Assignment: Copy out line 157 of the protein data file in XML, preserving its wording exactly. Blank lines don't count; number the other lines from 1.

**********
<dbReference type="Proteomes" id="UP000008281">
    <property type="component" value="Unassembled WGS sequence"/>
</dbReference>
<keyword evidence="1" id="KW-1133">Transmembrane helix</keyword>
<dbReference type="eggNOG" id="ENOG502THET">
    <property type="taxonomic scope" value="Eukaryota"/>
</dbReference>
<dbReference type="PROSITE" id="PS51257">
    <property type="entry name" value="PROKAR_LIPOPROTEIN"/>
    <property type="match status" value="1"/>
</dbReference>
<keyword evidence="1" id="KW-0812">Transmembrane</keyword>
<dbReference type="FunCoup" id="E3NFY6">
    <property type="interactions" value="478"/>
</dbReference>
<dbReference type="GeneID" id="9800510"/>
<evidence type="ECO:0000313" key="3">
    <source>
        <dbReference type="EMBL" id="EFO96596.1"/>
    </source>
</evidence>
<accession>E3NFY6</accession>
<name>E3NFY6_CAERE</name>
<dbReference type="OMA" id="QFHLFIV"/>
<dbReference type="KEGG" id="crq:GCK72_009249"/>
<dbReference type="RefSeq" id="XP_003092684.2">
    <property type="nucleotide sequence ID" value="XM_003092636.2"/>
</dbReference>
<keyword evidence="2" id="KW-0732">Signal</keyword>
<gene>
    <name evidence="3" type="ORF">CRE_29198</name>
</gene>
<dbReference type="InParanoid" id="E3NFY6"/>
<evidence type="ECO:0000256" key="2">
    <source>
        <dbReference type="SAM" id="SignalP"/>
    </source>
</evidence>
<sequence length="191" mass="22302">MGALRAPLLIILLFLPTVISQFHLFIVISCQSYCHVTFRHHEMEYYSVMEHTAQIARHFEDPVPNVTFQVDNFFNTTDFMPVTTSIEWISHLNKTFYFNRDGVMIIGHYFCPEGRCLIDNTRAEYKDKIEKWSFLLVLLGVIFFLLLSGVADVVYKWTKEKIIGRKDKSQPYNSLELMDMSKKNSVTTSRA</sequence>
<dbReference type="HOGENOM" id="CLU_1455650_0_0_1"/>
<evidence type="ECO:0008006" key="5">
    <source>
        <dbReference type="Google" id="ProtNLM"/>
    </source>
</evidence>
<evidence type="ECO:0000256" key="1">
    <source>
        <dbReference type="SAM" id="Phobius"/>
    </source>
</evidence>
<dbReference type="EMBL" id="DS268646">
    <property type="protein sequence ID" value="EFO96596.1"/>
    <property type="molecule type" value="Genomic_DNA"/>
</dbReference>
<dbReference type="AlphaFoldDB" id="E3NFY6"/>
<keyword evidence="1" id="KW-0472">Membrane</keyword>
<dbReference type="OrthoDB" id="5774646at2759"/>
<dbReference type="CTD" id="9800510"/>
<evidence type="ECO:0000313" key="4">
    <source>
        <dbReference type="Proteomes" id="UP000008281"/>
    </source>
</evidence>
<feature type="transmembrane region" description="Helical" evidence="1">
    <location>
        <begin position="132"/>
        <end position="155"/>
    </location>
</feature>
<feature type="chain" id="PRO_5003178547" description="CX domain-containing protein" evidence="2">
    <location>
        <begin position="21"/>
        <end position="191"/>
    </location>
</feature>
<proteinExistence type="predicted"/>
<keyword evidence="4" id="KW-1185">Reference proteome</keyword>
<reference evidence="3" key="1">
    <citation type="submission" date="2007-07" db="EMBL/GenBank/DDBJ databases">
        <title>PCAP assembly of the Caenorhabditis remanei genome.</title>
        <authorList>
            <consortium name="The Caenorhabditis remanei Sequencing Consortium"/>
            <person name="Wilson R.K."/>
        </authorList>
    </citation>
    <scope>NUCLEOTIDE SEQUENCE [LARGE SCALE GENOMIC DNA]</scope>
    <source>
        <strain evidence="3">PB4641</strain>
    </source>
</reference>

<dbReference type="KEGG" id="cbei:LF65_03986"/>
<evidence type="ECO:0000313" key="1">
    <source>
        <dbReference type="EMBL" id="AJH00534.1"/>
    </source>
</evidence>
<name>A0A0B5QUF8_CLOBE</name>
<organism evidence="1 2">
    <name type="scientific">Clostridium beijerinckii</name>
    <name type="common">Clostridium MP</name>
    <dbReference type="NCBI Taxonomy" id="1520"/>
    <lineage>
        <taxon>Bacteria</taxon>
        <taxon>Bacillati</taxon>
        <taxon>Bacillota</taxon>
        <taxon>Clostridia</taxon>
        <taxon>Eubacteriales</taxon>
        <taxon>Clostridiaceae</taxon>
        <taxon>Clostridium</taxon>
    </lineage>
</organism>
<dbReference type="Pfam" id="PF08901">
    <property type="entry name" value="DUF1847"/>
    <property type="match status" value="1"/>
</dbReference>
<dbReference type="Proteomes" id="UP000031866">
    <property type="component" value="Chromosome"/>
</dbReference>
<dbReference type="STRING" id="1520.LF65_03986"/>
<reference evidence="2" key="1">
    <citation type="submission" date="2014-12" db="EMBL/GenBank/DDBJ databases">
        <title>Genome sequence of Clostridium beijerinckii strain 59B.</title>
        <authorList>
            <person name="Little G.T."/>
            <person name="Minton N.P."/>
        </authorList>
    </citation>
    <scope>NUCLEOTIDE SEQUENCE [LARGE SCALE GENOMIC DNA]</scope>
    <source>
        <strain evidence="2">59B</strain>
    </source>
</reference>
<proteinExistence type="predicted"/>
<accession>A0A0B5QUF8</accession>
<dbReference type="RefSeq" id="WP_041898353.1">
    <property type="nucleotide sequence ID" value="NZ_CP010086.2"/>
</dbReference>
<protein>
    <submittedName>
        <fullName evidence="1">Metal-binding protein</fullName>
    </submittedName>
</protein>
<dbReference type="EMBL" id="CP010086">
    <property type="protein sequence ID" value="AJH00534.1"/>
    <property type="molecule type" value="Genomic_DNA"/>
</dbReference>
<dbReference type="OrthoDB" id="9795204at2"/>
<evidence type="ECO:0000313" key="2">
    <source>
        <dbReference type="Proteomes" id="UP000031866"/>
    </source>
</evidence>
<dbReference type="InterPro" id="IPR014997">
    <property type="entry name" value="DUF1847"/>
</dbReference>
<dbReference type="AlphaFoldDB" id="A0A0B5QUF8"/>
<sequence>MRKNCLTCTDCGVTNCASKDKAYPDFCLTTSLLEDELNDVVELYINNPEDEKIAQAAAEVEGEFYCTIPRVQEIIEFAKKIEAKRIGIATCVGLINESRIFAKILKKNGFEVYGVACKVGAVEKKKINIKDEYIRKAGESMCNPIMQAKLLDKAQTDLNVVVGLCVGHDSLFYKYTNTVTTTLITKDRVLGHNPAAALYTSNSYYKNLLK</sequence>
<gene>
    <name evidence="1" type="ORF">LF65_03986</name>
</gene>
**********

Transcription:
<sequence>MRKNCLTCTDCGVTNCASKDKAYPDFCLTTSLLEDELNDVVELYINNPEDEKIAQAAAEVEGEFYCTIPRVQEIIEFAKKIEAKRIGIATCVGLINESRIFAKILKKNGFEVYGVACKVGAVEKKKINIKDEYIRKAGESMCNPIMQAKLLDKAQTDLNVVVGLCVGHDSLFYKYTNTVTTTLITKDRVLGHNPAAALYTSNSYYKNLLK</sequence>